Throughout 2013, various singles and videos surfaced — these included a cover of Leonard Cohen’s “Chelsea Hotel #2,” as well as a cover of Lee Hazlewood’s “Summer Wine” performed with her then-boyfriend, Barrie-James O’Neill — but her biggest release of the year was the new song “Young and Beautiful,” penned for Baz Luhrmann’s adaptation of The Great Gatsby. Ultimately, this single was overshadowed by Cedric Gervais’ remix of Born to Die’s “Summertime Sadness,” a remix that turned the song into her first Top Ten hit in the U.S. At the end of 2013, Del Rey released a short film called Tropico, which was accompanied by an EP of the same name. All of these releases — including a cover of the Disney standard “Once Upon a Dream” for the Disney film Maleficent — kept Del Rey in the spotlight as she worked on her second album.
Del Rey hired Dan Auerbach, the leader of Ohio blues-rockers the Black Keys, to produce the majority of Ultraviolence, the sophomore set that appeared in June 2014, preceded by the singles “West Coast,” “Shades of Cool,” “Ultraviolence,” and “Brooklyn Baby.” Ultraviolence found a more receptive initial audience than Born to Die: not only were the reviews positive, so were the sales, with the album debuting at number one in both the U.S. and the U.K. Ultimately, Ultraviolence didn’t generate hits as big as Born to Die, but it performed the crucial task of elevating Del Rey’s critical reputation, illustrated by her selection to sing the title song for Tim Burton’s 2014 bid for an Oscar, Big Eyes.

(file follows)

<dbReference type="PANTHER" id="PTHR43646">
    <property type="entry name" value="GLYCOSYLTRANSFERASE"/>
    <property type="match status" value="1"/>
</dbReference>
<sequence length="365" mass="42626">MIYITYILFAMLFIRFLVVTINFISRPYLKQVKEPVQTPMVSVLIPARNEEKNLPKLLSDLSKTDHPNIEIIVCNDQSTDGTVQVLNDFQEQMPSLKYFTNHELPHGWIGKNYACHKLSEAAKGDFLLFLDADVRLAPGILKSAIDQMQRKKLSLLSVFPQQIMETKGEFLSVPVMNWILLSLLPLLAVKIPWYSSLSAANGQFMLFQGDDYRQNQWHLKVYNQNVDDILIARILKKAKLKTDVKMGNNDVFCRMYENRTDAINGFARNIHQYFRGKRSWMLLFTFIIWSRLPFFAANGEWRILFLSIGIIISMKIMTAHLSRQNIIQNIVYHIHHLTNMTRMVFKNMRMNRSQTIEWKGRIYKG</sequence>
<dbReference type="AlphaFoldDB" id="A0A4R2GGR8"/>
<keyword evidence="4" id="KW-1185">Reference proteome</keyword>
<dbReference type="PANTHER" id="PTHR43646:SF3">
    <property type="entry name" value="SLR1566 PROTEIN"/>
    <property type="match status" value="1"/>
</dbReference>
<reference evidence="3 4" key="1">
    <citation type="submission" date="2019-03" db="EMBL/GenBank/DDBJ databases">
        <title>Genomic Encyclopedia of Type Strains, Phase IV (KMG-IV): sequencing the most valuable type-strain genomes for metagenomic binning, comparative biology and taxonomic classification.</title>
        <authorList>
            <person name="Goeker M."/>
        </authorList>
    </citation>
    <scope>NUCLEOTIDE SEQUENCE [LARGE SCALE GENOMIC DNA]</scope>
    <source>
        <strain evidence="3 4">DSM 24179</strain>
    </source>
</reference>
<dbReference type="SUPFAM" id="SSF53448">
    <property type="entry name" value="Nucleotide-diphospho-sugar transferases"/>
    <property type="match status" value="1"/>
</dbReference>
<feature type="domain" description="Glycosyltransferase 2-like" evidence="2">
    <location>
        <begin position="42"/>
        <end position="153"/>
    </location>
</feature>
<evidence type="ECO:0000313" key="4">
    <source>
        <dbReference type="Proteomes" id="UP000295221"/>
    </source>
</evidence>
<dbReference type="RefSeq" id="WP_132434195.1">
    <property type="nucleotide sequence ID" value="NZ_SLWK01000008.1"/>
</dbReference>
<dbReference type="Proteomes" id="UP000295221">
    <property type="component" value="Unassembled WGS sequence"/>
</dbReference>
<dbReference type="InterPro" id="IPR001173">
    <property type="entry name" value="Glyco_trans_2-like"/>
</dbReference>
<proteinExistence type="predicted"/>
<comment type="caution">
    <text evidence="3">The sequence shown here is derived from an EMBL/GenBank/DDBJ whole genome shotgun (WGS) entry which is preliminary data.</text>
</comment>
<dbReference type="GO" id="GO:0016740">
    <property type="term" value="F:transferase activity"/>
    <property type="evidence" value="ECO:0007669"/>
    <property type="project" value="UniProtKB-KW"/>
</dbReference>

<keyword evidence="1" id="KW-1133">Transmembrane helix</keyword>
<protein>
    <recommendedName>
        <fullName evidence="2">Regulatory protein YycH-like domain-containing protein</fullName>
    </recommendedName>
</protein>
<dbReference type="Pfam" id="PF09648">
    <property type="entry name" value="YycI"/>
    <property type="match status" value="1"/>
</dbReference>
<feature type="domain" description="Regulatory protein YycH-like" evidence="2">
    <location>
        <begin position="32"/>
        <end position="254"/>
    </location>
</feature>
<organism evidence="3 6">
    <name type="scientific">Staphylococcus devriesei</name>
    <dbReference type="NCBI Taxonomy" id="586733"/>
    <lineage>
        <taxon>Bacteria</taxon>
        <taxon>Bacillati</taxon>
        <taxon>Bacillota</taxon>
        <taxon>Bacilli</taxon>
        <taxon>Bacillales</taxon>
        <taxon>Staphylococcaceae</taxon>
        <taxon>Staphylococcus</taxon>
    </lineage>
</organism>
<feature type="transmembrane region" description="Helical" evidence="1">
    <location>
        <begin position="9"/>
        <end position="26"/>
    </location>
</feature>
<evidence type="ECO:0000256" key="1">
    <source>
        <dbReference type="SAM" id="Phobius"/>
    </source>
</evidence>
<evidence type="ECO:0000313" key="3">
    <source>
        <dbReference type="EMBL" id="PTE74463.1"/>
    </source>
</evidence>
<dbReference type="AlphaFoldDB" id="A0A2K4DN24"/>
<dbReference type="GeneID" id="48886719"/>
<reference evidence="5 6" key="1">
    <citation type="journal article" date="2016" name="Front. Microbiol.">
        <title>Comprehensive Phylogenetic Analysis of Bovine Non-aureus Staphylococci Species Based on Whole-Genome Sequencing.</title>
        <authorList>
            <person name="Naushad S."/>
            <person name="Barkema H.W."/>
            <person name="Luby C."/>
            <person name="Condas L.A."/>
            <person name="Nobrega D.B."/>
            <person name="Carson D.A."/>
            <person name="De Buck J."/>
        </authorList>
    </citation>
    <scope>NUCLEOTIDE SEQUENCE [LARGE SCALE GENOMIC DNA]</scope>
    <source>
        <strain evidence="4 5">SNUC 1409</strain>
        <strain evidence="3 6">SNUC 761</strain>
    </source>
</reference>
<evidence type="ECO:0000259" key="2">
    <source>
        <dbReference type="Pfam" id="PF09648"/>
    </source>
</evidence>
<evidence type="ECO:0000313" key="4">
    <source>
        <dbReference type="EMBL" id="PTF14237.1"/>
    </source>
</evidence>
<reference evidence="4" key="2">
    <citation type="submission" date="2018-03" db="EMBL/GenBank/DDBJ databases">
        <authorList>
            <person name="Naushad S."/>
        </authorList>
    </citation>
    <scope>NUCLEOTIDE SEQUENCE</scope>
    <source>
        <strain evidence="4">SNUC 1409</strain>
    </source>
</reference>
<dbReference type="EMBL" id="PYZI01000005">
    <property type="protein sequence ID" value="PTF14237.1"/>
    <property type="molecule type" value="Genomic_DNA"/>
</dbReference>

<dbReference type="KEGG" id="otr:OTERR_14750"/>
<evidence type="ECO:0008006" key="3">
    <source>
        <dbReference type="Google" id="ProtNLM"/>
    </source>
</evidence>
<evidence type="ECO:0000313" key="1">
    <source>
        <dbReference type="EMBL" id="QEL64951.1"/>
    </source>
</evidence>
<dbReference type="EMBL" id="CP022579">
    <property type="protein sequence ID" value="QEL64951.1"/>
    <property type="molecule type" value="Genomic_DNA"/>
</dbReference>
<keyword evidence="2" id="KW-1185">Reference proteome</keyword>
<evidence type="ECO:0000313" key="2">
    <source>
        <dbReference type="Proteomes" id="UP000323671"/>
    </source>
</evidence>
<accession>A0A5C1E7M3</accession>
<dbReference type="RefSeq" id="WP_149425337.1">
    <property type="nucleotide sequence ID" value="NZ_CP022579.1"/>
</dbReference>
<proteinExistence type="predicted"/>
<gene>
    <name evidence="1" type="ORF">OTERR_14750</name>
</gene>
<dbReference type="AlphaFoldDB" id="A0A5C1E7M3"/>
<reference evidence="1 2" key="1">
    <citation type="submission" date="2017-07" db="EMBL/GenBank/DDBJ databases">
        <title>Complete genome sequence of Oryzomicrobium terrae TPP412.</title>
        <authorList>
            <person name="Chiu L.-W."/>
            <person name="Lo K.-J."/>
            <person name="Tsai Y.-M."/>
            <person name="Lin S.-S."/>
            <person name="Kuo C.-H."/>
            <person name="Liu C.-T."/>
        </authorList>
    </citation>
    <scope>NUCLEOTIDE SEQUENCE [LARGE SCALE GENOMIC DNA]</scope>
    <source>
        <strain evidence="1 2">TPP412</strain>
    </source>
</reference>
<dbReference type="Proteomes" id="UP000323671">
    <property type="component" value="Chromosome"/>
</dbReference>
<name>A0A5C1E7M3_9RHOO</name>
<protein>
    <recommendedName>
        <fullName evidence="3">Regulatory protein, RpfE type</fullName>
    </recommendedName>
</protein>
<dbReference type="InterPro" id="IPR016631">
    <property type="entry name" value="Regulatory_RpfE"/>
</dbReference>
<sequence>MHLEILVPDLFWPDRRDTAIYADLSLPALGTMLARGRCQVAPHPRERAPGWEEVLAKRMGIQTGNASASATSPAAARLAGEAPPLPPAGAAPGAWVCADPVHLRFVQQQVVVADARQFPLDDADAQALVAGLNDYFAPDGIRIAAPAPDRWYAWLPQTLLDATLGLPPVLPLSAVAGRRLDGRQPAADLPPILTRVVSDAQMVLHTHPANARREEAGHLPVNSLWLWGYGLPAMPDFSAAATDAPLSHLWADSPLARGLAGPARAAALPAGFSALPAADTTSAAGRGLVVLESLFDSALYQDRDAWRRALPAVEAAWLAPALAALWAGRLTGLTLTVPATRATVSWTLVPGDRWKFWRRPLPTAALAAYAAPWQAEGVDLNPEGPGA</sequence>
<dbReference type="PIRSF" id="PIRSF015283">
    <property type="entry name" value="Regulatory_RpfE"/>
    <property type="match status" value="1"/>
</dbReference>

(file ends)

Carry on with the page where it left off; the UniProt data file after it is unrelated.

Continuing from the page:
Del Rey wasted no time following Ultraviolence. During the first months of 2015, she worked on a third full-length album and announced a co-headlining summer 2015 tour with Courtney Love. As the summer wound to a close, Del Rey announced the September release of Honeymoon, an album she said was “very different from the last one and similar to the first two, Born to Die and Paradise.” Her claim was borne out by the album’s first two singles, “High by the Beach” and “Terrence Loves You.” Honeymoon saw release on September 18, 2015. The album topped the charts in a handful of countries, peaking at number two on the Billboard 200. In addition to touring in support of Honeymoon, she contributed vocals to the Weeknd’s chart-topping third LP, Starboy, and began recording for her own follow-up.
In early 2017, she released “Love,” the first single from her fourth full-length album, Lust for Life, which arrived that July. Along with debuting at number one on the Billboard 200, the album earned Del Rey her second Grammy nomination for Best Pop Vocal Album. The following year, she began rolling out singles in advance of her fifth album, Norman Fucking Rockwell!, beginning with “Mariners Apartment Complex” and “Venice Bitch.” The trickle of new music continued throughout 2019 with a steady stream of new songs, some one-offs, and some album tracks. After ramping up excitement for the record with a cover of Sublime’s “Doin’ Time” and a two-part joint single, “Fuck It I Love You”/“The Greatest,” Norman Fucking Rockwell! was released in late August 2019. It received Grammy nominations for Album of the Year as well as Song of the Year for the title track. The following year, Del Rey issued Violet Bent Backwards over the Grass, a book of poetry that also yielded a spoken word album of the same name.
The official follow-up to Norman Fucking Rockwell!, Chemtrails over the Country Club, appeared in March 2021. Only a few months later, Del Rey released three more singles including the song “Blue Banisters” from her forthcoming album of the same name. Blue Banisters arrived in October of that year, featuring production on some songs from Kanye West and Kid Cudi producer Mike Dean. ~ Stephen Thomas Erlewine